if deployed using stratospheric sulfate aerosols similar to those emitted by the volcanic eruptions it seeks to mimic—would, on net, attenuate little of the global agricultural damage from climate change. Our approach could be extended to study the effects of solar radiation management on other global systems, such as human health or ecosystem function.
C. Adam Berrey, Making absolute population estimates in the Intermediate Area using the area and density of ceramic sherd scatters, An application of regression analysis. Journal of Archaeological Science 97 (2018), 147–158.
The demographic dynamics of human settlements are a fundamental part of understanding complex society development, and population estimates are a fundamental part of understanding those dynamics. Many types of demographic analyses can be carried out on the basis of relative population estimates, but a deeper understanding of demographic processes can be gained by converting those estimates into absolute numbers of people. Using regression analysis this paper develops a technique for making absolute population estimates based on the area and density of ceramic sherd scatters. This technique can be used to make absolute population estimates in many parts of the world, though here its application is illustrated using data from the Intermediate Area and Amazon region. Unlike previous approaches to demographic reconstruction this technique provides a basis for establishing population error ranges for different degrees of statistical confidence.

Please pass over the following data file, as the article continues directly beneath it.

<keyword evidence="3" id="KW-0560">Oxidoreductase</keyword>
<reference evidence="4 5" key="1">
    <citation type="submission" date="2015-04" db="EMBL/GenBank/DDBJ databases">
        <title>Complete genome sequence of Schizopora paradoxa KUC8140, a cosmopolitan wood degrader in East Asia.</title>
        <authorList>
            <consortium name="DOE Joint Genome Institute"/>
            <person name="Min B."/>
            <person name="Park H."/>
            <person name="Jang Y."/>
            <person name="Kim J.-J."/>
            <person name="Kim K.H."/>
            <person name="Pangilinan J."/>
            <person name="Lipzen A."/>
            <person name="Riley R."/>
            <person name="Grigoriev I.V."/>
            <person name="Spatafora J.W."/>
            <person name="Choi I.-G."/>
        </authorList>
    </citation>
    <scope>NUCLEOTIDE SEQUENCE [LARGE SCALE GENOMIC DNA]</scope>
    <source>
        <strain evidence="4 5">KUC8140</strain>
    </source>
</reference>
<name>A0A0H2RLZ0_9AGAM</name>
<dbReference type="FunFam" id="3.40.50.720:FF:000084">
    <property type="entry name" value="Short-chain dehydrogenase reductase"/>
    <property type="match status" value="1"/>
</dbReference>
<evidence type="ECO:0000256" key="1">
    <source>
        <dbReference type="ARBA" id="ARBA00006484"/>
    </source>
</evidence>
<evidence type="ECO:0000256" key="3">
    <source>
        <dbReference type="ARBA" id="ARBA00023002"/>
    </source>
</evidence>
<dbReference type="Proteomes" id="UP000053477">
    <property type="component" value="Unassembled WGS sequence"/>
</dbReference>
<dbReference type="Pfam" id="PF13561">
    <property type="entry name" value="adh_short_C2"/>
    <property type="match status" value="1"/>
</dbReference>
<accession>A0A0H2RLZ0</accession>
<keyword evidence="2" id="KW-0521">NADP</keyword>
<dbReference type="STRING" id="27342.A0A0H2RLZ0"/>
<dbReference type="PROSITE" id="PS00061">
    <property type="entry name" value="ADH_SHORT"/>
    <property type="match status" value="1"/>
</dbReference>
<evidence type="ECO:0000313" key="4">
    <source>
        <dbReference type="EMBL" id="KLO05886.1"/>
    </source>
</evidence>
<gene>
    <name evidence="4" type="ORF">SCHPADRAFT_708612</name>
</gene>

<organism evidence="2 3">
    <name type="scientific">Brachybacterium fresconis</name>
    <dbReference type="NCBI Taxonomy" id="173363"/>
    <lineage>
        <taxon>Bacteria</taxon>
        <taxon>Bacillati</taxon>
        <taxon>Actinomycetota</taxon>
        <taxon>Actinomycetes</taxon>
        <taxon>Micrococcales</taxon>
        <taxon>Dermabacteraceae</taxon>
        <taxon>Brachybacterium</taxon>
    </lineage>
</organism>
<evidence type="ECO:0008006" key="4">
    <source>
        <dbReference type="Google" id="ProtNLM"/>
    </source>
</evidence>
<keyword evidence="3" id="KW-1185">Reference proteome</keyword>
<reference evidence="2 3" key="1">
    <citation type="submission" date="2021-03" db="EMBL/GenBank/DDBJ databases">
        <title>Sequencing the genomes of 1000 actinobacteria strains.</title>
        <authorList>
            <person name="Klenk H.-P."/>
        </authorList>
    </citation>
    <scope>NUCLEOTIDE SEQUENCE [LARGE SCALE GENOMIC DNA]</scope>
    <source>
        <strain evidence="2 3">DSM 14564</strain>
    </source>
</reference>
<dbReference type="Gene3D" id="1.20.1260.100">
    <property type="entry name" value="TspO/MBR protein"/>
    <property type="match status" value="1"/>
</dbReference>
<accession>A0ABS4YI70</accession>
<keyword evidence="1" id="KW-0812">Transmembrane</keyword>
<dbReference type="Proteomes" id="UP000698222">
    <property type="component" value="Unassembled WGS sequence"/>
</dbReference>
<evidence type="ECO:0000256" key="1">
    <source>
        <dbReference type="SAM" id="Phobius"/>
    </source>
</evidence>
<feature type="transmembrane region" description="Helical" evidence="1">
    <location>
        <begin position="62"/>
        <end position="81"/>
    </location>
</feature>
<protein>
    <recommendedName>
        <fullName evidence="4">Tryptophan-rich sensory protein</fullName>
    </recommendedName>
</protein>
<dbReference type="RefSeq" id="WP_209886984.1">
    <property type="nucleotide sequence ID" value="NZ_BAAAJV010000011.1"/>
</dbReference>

Keywords: Population estimates | Demography | Settlement patterns | Regression analysis | Intermediate area | Isthmo-Colombian area | Northern South America